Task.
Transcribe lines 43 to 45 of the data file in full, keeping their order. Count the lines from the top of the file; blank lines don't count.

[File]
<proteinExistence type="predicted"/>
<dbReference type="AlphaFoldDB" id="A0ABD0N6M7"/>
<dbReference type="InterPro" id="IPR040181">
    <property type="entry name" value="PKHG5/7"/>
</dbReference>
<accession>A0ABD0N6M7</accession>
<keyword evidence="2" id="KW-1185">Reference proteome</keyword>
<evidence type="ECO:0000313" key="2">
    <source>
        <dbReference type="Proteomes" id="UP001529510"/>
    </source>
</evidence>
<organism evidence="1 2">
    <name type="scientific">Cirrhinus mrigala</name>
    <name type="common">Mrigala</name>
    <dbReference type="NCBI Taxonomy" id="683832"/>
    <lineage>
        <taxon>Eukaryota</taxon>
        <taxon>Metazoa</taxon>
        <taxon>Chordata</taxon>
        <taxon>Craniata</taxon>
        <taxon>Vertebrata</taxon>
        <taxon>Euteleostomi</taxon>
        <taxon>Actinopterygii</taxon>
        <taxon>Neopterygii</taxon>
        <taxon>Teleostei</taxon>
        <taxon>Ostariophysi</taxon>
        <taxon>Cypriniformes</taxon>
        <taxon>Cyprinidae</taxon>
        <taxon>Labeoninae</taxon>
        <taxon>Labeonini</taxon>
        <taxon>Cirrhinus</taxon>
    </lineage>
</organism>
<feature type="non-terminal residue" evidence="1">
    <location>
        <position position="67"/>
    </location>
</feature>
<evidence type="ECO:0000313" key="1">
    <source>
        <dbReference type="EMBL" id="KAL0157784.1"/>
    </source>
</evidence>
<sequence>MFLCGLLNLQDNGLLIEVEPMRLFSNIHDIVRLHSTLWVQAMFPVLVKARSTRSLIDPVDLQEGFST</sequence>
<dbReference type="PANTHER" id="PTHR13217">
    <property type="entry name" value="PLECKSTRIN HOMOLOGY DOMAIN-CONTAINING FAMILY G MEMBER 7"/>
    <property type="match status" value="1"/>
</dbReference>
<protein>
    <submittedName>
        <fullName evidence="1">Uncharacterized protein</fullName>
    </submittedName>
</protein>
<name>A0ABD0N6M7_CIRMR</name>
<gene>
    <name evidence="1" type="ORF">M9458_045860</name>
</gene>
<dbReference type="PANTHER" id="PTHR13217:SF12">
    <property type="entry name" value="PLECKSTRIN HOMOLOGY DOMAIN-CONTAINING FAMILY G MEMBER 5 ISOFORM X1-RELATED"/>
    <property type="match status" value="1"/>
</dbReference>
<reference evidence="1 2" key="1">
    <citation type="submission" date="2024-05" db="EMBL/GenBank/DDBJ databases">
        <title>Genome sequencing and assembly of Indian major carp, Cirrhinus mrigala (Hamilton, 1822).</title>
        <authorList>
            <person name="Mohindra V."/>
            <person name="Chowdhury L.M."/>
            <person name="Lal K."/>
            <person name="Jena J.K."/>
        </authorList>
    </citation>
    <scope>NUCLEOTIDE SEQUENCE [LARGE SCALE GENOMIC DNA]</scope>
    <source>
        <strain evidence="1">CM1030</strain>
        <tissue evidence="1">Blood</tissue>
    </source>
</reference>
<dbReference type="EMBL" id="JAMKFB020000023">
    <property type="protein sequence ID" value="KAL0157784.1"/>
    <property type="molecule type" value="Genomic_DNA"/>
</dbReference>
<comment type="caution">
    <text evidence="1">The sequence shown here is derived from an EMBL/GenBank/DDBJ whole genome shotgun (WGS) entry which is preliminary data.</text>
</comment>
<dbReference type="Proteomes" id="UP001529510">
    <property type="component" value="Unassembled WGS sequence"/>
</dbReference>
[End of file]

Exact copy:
    </source>
</evidence>
<sequence>MFLCGLLNLQDNGLLIEVEPMRLFSNIHDIVRLHSTLWVQAMFPVLVKARSTRSLIDPVDLQEGFST</sequence>